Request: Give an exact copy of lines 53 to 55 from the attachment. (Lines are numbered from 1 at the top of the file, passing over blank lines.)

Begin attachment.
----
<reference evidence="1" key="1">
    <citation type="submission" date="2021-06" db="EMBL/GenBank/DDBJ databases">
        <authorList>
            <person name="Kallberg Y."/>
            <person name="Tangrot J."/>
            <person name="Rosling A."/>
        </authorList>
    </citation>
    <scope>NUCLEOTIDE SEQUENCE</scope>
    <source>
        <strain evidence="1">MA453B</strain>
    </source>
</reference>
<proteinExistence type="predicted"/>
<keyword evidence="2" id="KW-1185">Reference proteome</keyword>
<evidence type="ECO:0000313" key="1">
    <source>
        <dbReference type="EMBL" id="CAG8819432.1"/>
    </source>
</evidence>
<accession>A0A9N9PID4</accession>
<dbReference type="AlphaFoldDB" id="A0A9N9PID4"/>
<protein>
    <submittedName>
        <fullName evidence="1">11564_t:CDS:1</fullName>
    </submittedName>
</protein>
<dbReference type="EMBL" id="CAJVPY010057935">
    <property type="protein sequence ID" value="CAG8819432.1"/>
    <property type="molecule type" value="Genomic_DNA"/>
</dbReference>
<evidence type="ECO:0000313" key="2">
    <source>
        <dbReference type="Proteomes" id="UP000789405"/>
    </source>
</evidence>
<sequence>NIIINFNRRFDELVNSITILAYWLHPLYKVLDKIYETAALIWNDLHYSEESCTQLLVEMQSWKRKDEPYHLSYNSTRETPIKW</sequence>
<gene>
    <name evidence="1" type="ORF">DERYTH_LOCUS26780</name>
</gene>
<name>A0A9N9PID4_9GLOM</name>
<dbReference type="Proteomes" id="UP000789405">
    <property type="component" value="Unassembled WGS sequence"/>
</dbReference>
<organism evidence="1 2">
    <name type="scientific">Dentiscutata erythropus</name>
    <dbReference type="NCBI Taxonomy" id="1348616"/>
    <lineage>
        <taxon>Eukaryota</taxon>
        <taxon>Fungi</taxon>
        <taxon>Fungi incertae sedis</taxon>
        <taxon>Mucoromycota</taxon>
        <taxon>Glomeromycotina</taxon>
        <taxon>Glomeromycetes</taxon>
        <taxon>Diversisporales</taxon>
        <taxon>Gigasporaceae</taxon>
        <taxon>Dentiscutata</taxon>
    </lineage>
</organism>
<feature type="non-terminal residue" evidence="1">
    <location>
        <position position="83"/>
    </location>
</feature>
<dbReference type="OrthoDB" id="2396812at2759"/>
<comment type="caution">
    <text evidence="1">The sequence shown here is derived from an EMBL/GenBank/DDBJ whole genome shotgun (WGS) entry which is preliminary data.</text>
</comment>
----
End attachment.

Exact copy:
        <taxon>Glomeromycotina</taxon>
        <taxon>Glomeromycetes</taxon>
        <taxon>Diversisporales</taxon>